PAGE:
In many places, people tend to overlook that doing business is a given right. To own a start-up, to be able to legally operate one, as well as find business partners without having to resort to underground or illicit methods in doing so are all taken for granted.
In most countries, sharing economy start-ups fall in between the grey area of semi-legal to being governed by unclear laws, regulations and jurisdictions.
In others, most, if not all businesses are banned or made illegal due to strict property laws (Cuba for example, where property cannot be sold) and sharing businesses as a result pop up to feed growing hospitality and tourism industries.
The two main sectors affected by such developments in the legal landscape are also the biggest by far, ride-sharing and home-sharing or property-sharing. These are sometimes not strictly speaking, sharing economy start-ups, but they do fall under that category.
A point to note is that while the sharing economy has its roots in a non-profit driven model, to operate in a market driven economy and to deal with costs, start-ups have adapted their business model to generate some form of revenue to keep their costs covered.
As such, some have evolved completely from a non-profit driven model to a for profit sharing startup model. While revenue is needed to cover costs, profits should not be the be all and end all goal of sharing start-ups, and many would do well to remember that.
One country to look at where an organic model of the sharing economy has taken root for some years due to an eclectic mix of factors is Cuba. Yes, surprisingly, it’s Cuba.
Cuba has a slow but very steady growing tourism industry, with tourism bringing in hard cash in the form of US dollars and Euros. In Cuba, the monthly government salary is about 10 US dollars a month, with the local Cuban currency being worth a lot less on the international market.
However, since buying and selling property is not permitted in Cuba, as well as development and refurbishment of existing hotels and other residential properties is quite difficult due to the embargo, enterprising Cubans have turned to renting out their houses and villas in a sharing economy style arrangement for profit.
One night at a Cuban villa, paid in US dollars, or the local equivalent can be a monthly salary and more for a Cuban homeowner. The way this is done is simple – the owners of the house get people who usually guide tourists around at the airport to recommend them their rooms, or villas, as well as distributing their business cards to any potential customers.
Casa particular (Spanish for “private house”) is a phrase meaning private accommodation or private homestays in Cuba. As a result of more government action, Cubans are now also allowed to rent out their rooms to tourists.
The difference between an Airbnb apartment and a casa particular is simple – you rent a room online via Airbnb, you get the keys, the owner shows you the house, and then you stay there. It’s a transaction.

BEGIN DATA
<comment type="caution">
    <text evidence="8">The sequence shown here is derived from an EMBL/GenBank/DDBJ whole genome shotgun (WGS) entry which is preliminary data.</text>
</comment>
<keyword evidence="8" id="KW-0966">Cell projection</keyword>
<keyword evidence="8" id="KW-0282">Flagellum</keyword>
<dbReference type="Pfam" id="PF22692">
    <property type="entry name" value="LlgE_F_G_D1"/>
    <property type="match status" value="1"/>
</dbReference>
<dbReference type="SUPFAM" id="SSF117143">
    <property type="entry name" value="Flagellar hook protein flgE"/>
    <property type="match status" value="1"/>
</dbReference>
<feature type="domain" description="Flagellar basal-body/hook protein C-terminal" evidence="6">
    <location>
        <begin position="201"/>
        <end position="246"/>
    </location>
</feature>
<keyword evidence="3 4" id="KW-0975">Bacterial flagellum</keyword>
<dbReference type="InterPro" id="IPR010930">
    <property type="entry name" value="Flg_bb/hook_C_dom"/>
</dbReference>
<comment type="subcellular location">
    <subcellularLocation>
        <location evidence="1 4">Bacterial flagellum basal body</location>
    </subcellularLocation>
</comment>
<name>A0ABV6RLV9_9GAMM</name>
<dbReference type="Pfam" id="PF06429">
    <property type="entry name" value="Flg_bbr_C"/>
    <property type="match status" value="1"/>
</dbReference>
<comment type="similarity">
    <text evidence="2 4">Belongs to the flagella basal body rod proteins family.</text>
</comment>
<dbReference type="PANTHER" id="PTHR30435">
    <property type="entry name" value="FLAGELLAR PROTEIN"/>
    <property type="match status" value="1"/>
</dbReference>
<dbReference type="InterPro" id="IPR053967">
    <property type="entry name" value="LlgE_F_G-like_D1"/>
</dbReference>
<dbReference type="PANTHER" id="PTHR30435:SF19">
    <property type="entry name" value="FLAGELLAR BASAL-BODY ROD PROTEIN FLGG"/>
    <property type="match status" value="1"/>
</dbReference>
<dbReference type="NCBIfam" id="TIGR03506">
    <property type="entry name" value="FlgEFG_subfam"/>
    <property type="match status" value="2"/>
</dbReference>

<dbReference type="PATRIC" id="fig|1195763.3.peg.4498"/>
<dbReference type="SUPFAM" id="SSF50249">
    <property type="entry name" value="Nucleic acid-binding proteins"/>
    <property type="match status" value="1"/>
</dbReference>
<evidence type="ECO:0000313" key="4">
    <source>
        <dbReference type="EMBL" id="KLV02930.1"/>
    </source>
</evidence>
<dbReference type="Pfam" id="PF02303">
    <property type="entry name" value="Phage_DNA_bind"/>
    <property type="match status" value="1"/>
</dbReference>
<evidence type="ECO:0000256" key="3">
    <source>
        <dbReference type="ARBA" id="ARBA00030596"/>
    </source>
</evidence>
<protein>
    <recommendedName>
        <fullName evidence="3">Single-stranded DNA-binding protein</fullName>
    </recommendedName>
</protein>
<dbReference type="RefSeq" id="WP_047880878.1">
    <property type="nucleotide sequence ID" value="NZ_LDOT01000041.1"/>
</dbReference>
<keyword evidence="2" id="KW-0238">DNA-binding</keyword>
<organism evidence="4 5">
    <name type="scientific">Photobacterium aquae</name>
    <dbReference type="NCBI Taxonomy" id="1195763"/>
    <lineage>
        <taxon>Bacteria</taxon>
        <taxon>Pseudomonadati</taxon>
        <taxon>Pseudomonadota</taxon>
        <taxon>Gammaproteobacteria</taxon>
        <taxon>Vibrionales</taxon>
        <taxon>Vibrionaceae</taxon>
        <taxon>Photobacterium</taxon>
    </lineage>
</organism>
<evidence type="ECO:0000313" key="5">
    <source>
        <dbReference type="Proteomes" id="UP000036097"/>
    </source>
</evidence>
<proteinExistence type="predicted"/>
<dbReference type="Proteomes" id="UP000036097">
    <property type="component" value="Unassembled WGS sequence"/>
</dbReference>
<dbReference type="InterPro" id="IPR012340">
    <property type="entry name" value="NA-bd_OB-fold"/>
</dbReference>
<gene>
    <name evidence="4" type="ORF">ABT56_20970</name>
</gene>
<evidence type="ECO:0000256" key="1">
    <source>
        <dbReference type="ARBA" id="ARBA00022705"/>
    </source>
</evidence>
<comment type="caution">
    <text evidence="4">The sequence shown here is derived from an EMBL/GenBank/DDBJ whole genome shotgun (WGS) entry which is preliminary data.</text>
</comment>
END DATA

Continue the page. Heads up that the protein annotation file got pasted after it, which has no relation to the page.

Casa particulars however, have their owners still living in them alongside you in an actual sharing arrangement. As such, you can ask them where to visit, or request breakfast or dinner cooked for you at a agreed rate. Perhaps, this is what sharing should have been?
This is not to suggest that the sharing economy should be limited, or that it should be kept small scale and not be able to scale up. But the fact still remains that the sharing economy at its core is meant to serve a very human need – to be able to distribute resources efficiently while putting people in touch with other people, not acting as a platform for just transactions, but also for the human connection.
Ride-sharing done different
A great example of another start-up going back to the sharing economy roots is based in Austin, Texas. Now, if you remember correctly – America is a hot battleground for the two largest ride-sharing app start-ups in the world, Uber and Lyft. However, both companies have been stopped dead in their tracks in Austin Texas, as the saying goes, because the town ain’t big enough for the both of them.
Austin, Texas is really large, it’s just that the city has rules limiting and regulating ridesharing companies. Now, this rule isn’t so much related to worker welfare, or pay at all, but rather was about identification and private data concerning drivers.
Due to this, both Uber and Lyft have stopped operating in the city till now.
Enter RideAustin, a not-for-profit app that follows the regulations as well as has a heart for the local poor and needy. RideAustin has the feature for riders to round up their fares to the next dollar, with the difference in the actual amount and rounded up amount being donated to a charity of the rider’s choice.
There’s also another interesting feature that deals with the revenue and finance side of things – Uber is famous for its surge pricing model, and it’s a model that people think of when they hear of the sharing economy. However, RideAustin has made it entirely optional. Riders who pay the surge pricing of course, get first pick of rides, but riders can also choose to wait it out in the virtual queue of people waiting for a ride.
So far – RideAustin starts all their operations in June, having already had the support of local companies who have prepaid for rides along with donations from private locals to fund this venture.
Perhaps, this time, David will beat Goliath again?